Former US agent tells how he protected Tiger Woods against terror attack in NZ in 2001

Former US special agent Robert Starnes has told how he protected Tiger Woods from the threat.
Former US special agent Robert Starnes has told how he protected Tiger Woods from the threat. Photo credit: File

A former US special agent has shared how he protected golfer Tiger Woods from a terrorist threat in New Zealand in 2001. 

A cyanide-laced letter threatening a series of suicide attacks on the US golfer when he played at the 2002 New Zealand Open was posted to the US Embassy in 2001.

Mr Woods was playing at the event as a favour to his Kiwi caddie, Steve Williams. 

Former United States Department of State Diplomatic Security Service special agent Robert Starnes told how he was the first security attache to be permanently posted to New Zealand, Stuff reports. 

He oversaw all threat letters. 

Mr Starnes told Stuff that in his new book Dictators and Diplomats: A Special Agent's Memoir and Musings, the author of the letter expressed that New Zealand's security for the tournament was slack and Mr Woods represented suppression in the US and exploitation of Islamic people from Southeast Asia.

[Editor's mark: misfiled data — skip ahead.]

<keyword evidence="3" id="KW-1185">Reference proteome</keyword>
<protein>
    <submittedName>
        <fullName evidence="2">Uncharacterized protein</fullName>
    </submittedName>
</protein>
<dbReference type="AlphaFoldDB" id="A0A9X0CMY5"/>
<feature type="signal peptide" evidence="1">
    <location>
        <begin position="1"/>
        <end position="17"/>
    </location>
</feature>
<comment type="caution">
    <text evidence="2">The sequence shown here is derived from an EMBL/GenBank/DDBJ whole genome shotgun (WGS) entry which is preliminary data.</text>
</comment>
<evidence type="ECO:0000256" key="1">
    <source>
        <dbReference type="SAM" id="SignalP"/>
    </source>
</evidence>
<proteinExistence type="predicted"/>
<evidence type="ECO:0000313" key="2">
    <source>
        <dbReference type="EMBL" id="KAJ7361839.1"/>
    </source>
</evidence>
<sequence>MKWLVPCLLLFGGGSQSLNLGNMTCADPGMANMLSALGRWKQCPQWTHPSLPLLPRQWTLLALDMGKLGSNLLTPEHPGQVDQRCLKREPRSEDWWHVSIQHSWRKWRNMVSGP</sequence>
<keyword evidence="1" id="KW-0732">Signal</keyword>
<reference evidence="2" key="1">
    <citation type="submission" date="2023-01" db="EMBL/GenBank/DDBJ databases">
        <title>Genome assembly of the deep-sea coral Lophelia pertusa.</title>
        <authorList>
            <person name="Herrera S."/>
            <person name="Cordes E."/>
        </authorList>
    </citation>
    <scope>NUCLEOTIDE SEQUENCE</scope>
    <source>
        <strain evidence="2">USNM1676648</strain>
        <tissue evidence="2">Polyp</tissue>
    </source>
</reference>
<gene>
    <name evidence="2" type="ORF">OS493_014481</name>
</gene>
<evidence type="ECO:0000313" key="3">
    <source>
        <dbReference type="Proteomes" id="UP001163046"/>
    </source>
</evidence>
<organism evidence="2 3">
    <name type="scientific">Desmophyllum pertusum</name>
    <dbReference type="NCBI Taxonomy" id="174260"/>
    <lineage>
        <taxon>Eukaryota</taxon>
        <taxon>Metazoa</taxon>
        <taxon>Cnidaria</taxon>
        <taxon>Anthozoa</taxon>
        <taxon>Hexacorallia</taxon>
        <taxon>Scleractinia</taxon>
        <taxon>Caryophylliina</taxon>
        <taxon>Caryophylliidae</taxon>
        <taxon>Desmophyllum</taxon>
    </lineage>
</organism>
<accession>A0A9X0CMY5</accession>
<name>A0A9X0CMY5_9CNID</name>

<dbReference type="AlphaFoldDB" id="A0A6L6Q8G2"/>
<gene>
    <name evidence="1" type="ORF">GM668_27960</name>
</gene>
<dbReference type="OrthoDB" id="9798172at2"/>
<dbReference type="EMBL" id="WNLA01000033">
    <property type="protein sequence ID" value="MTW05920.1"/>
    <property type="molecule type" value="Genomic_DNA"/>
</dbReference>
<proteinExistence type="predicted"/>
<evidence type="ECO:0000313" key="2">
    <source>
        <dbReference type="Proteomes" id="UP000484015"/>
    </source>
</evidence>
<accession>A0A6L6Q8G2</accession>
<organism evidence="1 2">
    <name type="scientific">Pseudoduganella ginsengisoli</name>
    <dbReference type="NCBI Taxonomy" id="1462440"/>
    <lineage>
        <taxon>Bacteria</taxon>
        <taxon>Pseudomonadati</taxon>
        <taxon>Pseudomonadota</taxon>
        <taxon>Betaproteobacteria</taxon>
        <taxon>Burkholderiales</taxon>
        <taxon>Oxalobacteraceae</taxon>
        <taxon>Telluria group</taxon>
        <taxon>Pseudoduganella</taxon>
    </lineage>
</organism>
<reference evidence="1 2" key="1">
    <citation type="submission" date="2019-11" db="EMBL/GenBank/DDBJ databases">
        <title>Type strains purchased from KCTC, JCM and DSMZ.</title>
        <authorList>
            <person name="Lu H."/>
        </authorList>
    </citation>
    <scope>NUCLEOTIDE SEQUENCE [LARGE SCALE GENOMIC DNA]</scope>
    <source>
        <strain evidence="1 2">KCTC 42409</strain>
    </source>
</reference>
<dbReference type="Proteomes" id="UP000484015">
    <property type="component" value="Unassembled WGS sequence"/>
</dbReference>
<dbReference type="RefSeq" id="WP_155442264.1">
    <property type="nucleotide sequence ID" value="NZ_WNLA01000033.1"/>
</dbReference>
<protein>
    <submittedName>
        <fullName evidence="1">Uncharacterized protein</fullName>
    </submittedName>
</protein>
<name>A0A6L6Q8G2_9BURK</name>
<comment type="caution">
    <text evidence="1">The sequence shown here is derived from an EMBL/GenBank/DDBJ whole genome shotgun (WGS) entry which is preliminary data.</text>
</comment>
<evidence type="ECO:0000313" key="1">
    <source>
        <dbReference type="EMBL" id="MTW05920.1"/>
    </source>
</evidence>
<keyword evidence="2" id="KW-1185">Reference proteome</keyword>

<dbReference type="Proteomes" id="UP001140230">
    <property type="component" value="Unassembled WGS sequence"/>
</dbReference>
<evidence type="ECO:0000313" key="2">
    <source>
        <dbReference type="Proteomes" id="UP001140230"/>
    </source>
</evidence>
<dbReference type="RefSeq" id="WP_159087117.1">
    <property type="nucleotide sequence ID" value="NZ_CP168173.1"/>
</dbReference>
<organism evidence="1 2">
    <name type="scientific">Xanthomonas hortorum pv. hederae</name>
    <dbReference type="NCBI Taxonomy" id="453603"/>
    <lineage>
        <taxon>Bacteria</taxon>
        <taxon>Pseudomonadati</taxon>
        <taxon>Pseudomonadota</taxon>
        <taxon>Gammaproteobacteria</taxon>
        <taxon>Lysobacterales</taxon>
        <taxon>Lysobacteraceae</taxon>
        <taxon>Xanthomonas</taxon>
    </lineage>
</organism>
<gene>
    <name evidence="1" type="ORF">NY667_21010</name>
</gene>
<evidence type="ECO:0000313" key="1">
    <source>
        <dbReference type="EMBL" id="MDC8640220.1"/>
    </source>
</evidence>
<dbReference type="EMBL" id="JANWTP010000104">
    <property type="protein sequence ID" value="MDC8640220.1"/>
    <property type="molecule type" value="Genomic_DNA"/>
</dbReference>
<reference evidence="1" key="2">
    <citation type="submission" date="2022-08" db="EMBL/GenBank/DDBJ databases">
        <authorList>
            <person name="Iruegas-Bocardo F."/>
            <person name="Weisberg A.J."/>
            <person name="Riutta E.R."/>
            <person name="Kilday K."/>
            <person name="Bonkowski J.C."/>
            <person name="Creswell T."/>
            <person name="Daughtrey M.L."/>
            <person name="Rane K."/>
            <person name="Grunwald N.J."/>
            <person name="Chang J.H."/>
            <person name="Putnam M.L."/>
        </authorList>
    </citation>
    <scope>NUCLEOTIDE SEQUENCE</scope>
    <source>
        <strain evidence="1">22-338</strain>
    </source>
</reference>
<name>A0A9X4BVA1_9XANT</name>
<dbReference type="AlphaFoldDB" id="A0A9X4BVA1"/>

The letter claimed suicide attacks could be expected against Tiger Woods and New Zealand citizens via fire bombings, train derailments, and poisoning the tournament's spectators," he said.

"If you don't believe what I'm saying, go ahead and put the contents of this sugar packet in your coffee," the author said.

Cyanide was concealed inside the sugar packet.

The author claimed to be a "enemy of America, the Great Satan as well as the Israeli regime and claimed allegiance to Islamic Jihad," Mr Starnes told Stuff

The threat lead to police forking out $500,000 to ramp up security at the open.

Mr Starnes said the threats outlined in the letter were not uncommon for US embassies to receive, but the particular concern was that the desired act of violence against Mr Woods and New Zealand citizens. This was concerning for both the United States and New Zealand governments. 

A scientist who represented the New Zealand police said the substance in the sugar packet had tested positive for potassium cyanide. 

Police and military personnel abandoned all scheduled leave in order to enhance protection at the open, Mr Starnes told Stuff

The offender was never identified or captured.